What Do Credit Bureaus Do?
A credit bureau collects data on your borrowing history from lenders to create a credit report and a credit score, both of which are used by prospective lenders and other groups when assessing your creditworthiness.
There are three major credit bureaus in the United States: Equifax, Experian and TransUnion. While they collect and report data similarly, there are some slight differences in how they calculate credit scores.
What does a credit bureau do?
Credit bureaus are agencies that gather and report information on consumers’ credit histories. To inform lending decisions, creditors and lenders submit inquiries to credit bureaus to review that information, verify credit histories and find your credit score. Landlords, insurance companies and government agencies can also request information from credit bureaus.
Ultimately, those inquiries help lenders decide whether to approve a borrower for new credit. Before giving you a loan, lenders like to see that you’ve had a strong record of responsible credit usage. Credit bureaus synthesize all the information from your credit report into a single number: your credit score. This three-digit number isn’t the only factor in determining approval, but it’s very important.
What is a credit score?
Credit bureaus calculate credit scores — a simple metric for someone’s creditworthiness — by gathering data on your payment history, credit utilization, the length of your credit history and other credit information.
There are two main types of credit scores: FICO Score and VantageScore. Both scoring models use the same credit score range — 300 to 850 — though what it takes to achieve an “Excellent” credit rating differs between models.
What is a credit report?
Credit reports are a detailed record of your credit history. They include information about your credit accounts, what your credit limits are, whether you’ve paid your bills on time and if there are any negative marks like late payments or bankruptcies. Your report may also include a list of businesses that extended credit to you and a list of businesses that have obtained a copy of your report.
You’re entitled to a free copy of each of your three credit reports once a year at AnnualCreditReport.com. Through the end of 2023, you can access your free reports weekly.
How credit bureaus gather information
Lenders and creditors rely on the credit bureaus to provide accurate information, so they have an incentive to report your credit history to the bureaus, too. Credit card issuers, mortgage companies and a variety of other lenders all commonly report your activity to the bureaus.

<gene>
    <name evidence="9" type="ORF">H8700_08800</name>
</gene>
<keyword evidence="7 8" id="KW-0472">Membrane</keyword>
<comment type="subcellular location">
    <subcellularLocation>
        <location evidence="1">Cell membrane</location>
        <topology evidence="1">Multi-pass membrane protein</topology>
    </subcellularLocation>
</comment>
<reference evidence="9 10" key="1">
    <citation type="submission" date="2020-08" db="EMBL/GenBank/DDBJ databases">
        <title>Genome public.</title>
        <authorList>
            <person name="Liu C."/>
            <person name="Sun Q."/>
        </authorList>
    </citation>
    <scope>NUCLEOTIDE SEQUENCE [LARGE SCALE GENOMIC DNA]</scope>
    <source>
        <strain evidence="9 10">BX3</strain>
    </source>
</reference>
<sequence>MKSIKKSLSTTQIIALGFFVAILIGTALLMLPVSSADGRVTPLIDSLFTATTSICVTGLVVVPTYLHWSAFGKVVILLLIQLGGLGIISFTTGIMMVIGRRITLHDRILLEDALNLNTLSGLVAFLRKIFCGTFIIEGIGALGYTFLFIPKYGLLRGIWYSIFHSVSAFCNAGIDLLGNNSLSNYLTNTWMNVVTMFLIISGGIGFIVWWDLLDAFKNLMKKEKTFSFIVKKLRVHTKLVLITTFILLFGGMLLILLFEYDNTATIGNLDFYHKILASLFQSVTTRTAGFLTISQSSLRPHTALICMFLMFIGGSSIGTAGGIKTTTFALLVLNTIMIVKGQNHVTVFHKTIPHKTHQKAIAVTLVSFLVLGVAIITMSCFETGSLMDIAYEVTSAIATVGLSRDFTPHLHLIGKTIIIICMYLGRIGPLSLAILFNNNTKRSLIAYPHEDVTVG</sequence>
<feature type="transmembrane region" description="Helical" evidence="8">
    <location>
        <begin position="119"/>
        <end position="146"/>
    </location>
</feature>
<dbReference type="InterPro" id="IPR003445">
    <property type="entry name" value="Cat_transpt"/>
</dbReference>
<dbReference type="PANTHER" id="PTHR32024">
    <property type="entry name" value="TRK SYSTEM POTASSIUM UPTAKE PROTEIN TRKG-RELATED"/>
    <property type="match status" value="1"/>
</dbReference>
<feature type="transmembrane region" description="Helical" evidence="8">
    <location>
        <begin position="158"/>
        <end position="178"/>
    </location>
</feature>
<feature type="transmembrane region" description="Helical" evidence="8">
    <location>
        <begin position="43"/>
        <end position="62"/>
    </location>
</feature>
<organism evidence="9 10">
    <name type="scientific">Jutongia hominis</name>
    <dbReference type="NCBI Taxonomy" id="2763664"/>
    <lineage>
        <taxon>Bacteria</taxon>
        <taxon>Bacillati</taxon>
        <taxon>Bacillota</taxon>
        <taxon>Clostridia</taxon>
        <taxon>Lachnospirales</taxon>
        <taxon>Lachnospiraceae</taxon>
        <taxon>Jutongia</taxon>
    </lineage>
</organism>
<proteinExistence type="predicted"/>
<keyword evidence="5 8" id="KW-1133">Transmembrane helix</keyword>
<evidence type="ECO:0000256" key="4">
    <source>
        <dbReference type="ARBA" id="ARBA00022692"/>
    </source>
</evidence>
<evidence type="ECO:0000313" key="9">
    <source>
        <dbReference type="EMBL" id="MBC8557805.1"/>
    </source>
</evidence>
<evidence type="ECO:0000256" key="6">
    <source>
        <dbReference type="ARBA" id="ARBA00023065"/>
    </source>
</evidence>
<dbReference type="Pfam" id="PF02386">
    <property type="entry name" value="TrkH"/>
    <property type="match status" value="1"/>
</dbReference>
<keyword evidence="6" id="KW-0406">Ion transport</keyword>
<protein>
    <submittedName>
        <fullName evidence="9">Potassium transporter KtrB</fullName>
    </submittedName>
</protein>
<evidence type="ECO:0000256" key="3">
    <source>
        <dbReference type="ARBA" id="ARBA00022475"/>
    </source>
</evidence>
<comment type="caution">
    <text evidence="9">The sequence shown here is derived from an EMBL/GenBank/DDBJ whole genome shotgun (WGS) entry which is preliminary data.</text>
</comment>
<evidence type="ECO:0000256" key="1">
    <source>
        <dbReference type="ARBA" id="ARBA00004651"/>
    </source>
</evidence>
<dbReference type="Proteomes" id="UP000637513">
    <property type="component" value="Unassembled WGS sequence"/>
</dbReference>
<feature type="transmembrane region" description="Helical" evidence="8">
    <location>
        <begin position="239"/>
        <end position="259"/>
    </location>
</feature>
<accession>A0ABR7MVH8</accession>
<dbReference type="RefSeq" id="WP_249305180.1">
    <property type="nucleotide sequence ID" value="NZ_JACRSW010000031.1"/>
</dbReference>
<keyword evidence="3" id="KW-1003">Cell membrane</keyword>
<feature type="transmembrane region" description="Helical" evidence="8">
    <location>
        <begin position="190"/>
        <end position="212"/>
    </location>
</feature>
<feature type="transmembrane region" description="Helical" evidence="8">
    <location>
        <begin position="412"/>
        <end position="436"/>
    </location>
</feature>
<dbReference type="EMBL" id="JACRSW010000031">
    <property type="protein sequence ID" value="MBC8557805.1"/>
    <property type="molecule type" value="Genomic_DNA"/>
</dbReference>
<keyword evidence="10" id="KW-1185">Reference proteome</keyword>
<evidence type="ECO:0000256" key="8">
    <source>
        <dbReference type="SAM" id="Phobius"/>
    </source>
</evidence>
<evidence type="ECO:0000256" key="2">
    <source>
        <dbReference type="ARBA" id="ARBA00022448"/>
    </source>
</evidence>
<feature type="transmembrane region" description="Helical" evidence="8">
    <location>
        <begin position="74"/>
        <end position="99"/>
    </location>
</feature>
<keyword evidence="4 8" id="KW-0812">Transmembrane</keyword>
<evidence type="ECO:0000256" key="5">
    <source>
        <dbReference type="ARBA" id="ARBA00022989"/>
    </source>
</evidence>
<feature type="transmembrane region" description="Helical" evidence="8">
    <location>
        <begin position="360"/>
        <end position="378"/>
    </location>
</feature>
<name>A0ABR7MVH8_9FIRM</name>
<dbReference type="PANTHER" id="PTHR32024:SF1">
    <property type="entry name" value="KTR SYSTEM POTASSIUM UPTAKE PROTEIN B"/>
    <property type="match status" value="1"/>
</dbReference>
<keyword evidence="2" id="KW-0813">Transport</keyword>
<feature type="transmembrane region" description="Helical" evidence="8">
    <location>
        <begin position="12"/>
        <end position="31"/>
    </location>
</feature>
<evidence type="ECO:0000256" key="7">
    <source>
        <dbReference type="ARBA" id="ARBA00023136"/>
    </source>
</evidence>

In addition to compiling the information they receive from creditors, the credit bureaus also keep track of when credit inquiries were made, that is, when a lender requested a copy of your report. Credit bureaus collect biographical data to confirm your identity, like your Social Security number and address, and they review public records for financial information as well.
It is common for a credit event to appear on one bureau’s report but not the others. Not all lenders and creditors report your records to each credit bureau, which can lead to inconsistencies in your credit reports. For example, your credit card may report your on-time payments to Experian, but not Equifax and TransUnion. This is normal but can lead to differences between reports and credit scores.
The 3 credit bureaus
Three main credit bureaus gather and report credit data in the United States. If you’re applying for new credit, your lender will likely get your information from one of these agencies:
Equifax was founded in Atlanta, where it’s currently headquartered, in 1899 as Retail Credit Co. It also provides credit reporting services in South America and Europe. Equifax recently settled a class action lawsuit over a massive 2017 data breach that exposed personal information.
Experian started operations in the United States in 1897 — it began in England as a group of tradesmen that shared information about their debtors. A British conglomerate currently owns the company.
TransUnion is the newest credit bureau, relatively speaking (founded in 1968). The credit bureau expanded into business credit reporting and consumer credit protection services, and now TransUnion has a presence in more than 30 countries.
Other credit bureaus
Although they aren’t as commonly referenced, there are additional credit bureaus beyond the three major players. These consumer reporting companies often specialize in a certain kind of credit reporting, including:
- Employment screening
- Tenant screening
- Check and bank screening
- Personal property insurance
- Low-income and subprime
- Supplementary reports
How credit bureaus affect your finances
They might not make for exciting dinner table conversation, but Equifax, Experian and TransUnion and their credit reporting practices have a big impact on your finances. Their reports affect your access to loans, credit cards, mortgages and more, and your credit score influences what kind of interest rates you’ll pay for those products.
Incorrect information on your credit report could potentially hurt your ability to borrow and force you into higher rates. It’s important to regularly check your credit reports to ensure your information is accurate. If your score takes an unexpected plunge, it’s worth checking to see if there are any errors and disputing any inaccuracies you find.